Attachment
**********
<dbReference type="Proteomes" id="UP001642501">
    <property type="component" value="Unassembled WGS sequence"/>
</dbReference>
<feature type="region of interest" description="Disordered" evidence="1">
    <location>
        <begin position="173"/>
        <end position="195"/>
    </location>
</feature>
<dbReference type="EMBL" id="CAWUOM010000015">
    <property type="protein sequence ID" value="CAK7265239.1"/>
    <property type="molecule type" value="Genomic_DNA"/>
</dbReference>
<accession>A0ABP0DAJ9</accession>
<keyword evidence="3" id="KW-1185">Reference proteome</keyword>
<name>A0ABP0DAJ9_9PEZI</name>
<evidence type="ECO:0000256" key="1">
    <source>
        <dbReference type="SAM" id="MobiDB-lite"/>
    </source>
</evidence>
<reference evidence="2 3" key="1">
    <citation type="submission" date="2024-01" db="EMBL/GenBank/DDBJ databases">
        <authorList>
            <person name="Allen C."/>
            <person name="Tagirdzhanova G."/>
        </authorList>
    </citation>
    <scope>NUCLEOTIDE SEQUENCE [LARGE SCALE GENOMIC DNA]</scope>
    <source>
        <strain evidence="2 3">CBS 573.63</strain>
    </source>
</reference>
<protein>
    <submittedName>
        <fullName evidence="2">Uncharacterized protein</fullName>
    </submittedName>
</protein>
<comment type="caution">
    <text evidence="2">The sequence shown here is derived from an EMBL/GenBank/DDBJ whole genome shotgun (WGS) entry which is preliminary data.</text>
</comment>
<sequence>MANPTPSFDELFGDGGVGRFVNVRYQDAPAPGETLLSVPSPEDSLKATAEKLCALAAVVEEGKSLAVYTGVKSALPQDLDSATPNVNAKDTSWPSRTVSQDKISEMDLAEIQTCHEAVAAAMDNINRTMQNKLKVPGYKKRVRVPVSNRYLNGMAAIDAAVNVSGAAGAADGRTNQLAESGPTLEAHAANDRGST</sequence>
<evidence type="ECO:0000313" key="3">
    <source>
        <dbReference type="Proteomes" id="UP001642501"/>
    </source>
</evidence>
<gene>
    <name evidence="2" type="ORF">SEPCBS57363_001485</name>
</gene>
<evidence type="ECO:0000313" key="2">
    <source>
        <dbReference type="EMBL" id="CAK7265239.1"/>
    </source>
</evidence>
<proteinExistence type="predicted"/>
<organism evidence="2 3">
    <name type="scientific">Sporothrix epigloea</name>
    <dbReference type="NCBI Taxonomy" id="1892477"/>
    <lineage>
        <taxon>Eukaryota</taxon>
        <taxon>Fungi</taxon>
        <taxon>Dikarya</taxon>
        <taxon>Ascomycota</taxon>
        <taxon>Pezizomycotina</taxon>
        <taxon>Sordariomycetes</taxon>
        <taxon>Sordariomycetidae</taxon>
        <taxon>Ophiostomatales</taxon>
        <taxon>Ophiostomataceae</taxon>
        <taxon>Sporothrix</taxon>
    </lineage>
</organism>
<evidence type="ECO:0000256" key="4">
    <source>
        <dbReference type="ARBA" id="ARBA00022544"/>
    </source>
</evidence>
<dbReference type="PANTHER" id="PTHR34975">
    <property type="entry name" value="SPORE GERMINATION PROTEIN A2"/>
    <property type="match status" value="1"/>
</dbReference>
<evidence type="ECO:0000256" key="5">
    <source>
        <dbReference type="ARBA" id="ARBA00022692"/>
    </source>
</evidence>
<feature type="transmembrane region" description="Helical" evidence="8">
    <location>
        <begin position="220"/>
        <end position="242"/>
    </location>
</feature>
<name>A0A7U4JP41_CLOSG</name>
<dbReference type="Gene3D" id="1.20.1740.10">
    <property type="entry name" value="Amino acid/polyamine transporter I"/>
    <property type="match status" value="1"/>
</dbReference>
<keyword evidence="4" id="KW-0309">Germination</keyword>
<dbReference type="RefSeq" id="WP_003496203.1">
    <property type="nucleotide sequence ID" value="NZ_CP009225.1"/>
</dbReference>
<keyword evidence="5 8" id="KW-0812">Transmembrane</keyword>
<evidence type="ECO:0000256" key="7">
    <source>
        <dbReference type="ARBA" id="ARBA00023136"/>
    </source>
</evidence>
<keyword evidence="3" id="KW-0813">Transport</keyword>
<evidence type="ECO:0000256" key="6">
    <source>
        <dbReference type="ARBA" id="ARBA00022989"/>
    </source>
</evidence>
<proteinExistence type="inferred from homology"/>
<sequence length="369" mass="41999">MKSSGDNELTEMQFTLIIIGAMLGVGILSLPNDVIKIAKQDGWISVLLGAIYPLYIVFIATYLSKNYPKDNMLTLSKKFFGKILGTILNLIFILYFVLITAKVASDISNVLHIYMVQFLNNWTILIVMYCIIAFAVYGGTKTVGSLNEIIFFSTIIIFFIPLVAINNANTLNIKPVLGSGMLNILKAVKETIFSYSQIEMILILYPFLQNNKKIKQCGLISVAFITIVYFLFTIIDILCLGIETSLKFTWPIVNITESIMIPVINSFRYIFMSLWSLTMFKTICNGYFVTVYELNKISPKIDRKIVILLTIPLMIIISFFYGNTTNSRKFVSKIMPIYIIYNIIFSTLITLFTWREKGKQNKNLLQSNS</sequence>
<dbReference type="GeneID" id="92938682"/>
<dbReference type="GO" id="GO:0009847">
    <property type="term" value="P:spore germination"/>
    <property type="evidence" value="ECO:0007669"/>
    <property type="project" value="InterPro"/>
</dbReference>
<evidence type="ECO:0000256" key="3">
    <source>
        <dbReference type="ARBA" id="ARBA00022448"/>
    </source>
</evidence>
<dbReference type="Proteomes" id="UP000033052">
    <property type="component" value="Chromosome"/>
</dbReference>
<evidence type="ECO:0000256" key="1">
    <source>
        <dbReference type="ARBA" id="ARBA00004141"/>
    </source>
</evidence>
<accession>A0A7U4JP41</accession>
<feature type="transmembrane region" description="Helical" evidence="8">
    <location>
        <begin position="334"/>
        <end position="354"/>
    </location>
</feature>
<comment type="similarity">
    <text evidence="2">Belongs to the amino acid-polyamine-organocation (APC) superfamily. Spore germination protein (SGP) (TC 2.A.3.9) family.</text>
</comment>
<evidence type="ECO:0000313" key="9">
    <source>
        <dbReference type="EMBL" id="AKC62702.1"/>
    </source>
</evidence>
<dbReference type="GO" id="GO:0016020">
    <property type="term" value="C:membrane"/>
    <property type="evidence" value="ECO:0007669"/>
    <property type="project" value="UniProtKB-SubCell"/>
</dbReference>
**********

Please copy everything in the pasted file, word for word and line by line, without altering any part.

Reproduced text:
<dbReference type="Proteomes" id="UP001642501">
    <property type="component" value="Unassembled WGS sequence"/>
</dbReference>
<feature type="region of interest" description="Disordered" evidence="1">
    <location>
        <begin position="173"/>
        <end position="195"/>
    </location>
</feature>
<dbReference type="EMBL" id="CAWUOM010000015">
    <property type="protein sequence ID" value="CAK7265239.1"/>
    <property type="molecule type" value="Genomic_DNA"/>
</dbReference>
<accession>A0ABP0DAJ9</accession>
<keyword evidence="3" id="KW-1185">Reference proteome</keyword>
<name>A0ABP0DAJ9_9PEZI</name>
<evidence type="ECO:0000256" key="1">
    <source>
        <dbReference type="SAM" id="MobiDB-lite"/>
    </source>
</evidence>
<reference evidence="2 3" key="1">
    <citation type="submission" date="2024-01" db="EMBL/GenBank/DDBJ databases">
        <authorList>
            <person name="Allen C."/>
            <person name="Tagirdzhanova G."/>
        </authorList>
    </citation>
    <scope>NUCLEOTIDE SEQUENCE [LARGE SCALE GENOMIC DNA]</scope>
    <source>
        <strain evidence="2 3">CBS 573.63</strain>
    </source>
</reference>
<protein>
    <submittedName>
        <fullName evidence="2">Uncharacterized protein</fullName>
    </submittedName>
</protein>
<comment type="caution">
    <text evidence="2">The sequence shown here is derived from an EMBL/GenBank/DDBJ whole genome shotgun (WGS) entry which is preliminary data.</text>
</comment>
<sequence>MANPTPSFDELFGDGGVGRFVNVRYQDAPAPGETLLSVPSPEDSLKATAEKLCALAAVVEEGKSLAVYTGVKSALPQDLDSATPNVNAKDTSWPSRTVSQDKISEMDLAEIQTCHEAVAAAMDNINRTMQNKLKVPGYKKRVRVPVSNRYLNGMAAIDAAVNVSGAAGAADGRTNQLAESGPTLEAHAANDRGST</sequence>
<evidence type="ECO:0000313" key="3">
    <source>
        <dbReference type="Proteomes" id="UP001642501"/>
    </source>
</evidence>
<gene>
    <name evidence="2" type="ORF">SEPCBS57363_001485</name>
</gene>
<evidence type="ECO:0000313" key="2">
    <source>
        <dbReference type="EMBL" id="CAK7265239.1"/>
    </source>
</evidence>
<proteinExistence type="predicted"/>
<organism evidence="2 3">
    <name type="scientific">Sporothrix epigloea</name>
    <dbReference type="NCBI Taxonomy" id="1892477"/>
    <lineage>
        <taxon>Eukaryota</taxon>
        <taxon>Fungi</taxon>
        <taxon>Dikarya</taxon>
        <taxon>Ascomycota</taxon>
        <taxon>Pezizomycotina</taxon>
        <taxon>Sordariomycetes</taxon>
        <taxon>Sordariomycetidae</taxon>
        <taxon>Ophiostomatales</taxon>
        <taxon>Ophiostomataceae</taxon>
        <taxon>Sporothrix</taxon>
    </lineage>
</organism>
<evidence type="ECO:0000256" key="4">
    <source>
        <dbReference type="ARBA" id="ARBA00022544"/>
    </source>
</evidence>
<dbReference type="PANTHER" id="PTHR34975">
    <property type="entry name" value="SPORE GERMINATION PROTEIN A2"/>
    <property type="match status" value="1"/>
</dbReference>
<evidence type="ECO:0000256" key="5">
    <source>
        <dbReference type="ARBA" id="ARBA00022692"/>
    </source>
</evidence>
<feature type="transmembrane region" description="Helical" evidence="8">
    <location>
        <begin position="220"/>
        <end position="242"/>
    </location>
</feature>
<name>A0A7U4JP41_CLOSG</name>
<dbReference type="Gene3D" id="1.20.1740.10">
    <property type="entry name" value="Amino acid/polyamine transporter I"/>
    <property type="match status" value="1"/>
</dbReference>
<keyword evidence="4" id="KW-0309">Germination</keyword>
<dbReference type="RefSeq" id="WP_003496203.1">
    <property type="nucleotide sequence ID" value="NZ_CP009225.1"/>
</dbReference>
<keyword evidence="5 8" id="KW-0812">Transmembrane</keyword>
<evidence type="ECO:0000256" key="7">
    <source>
        <dbReference type="ARBA" id="ARBA00023136"/>
    </source>
</evidence>
<keyword evidence="3" id="KW-0813">Transport</keyword>
<evidence type="ECO:0000256" key="6">
    <source>
        <dbReference type="ARBA" id="ARBA00022989"/>
    </source>
</evidence>
<proteinExistence type="inferred from homology"/>
<sequence length="369" mass="41999">MKSSGDNELTEMQFTLIIIGAMLGVGILSLPNDVIKIAKQDGWISVLLGAIYPLYIVFIATYLSKNYPKDNMLTLSKKFFGKILGTILNLIFILYFVLITAKVASDISNVLHIYMVQFLNNWTILIVMYCIIAFAVYGGTKTVGSLNEIIFFSTIIIFFIPLVAINNANTLNIKPVLGSGMLNILKAVKETIFSYSQIEMILILYPFLQNNKKIKQCGLISVAFITIVYFLFTIIDILCLGIETSLKFTWPIVNITESIMIPVINSFRYIFMSLWSLTMFKTICNGYFVTVYELNKISPKIDRKIVILLTIPLMIIISFFYGNTTNSRKFVSKIMPIYIIYNIIFSTLITLFTWREKGKQNKNLLQSNS</sequence>
<dbReference type="GeneID" id="92938682"/>
<dbReference type="GO" id="GO:0009847">
    <property type="term" value="P:spore germination"/>
    <property type="evidence" value="ECO:0007669"/>
    <property type="project" value="InterPro"/>
</dbReference>
<evidence type="ECO:0000256" key="3">
    <source>
        <dbReference type="ARBA" id="ARBA00022448"/>
    </source>
</evidence>
<dbReference type="Proteomes" id="UP000033052">
    <property type="component" value="Chromosome"/>
</dbReference>
<evidence type="ECO:0000256" key="1">
    <source>
        <dbReference type="ARBA" id="ARBA00004141"/>
    </source>
</evidence>
<accession>A0A7U4JP41</accession>
<feature type="transmembrane region" description="Helical" evidence="8">
    <location>
        <begin position="334"/>
        <end position="354"/>
    </location>
</feature>
<comment type="similarity">
    <text evidence="2">Belongs to the amino acid-polyamine-organocation (APC) superfamily. Spore germination protein (SGP) (TC 2.A.3.9) family.</text>
</comment>
<evidence type="ECO:0000313" key="9">
    <source>
        <dbReference type="EMBL" id="AKC62702.1"/>
    </source>
</evidence>
<dbReference type="GO" id="GO:0016020">
    <property type="term" value="C:membrane"/>
    <property type="evidence" value="ECO:0007669"/>
    <property type="project" value="UniProtKB-SubCell"/>
</dbReference>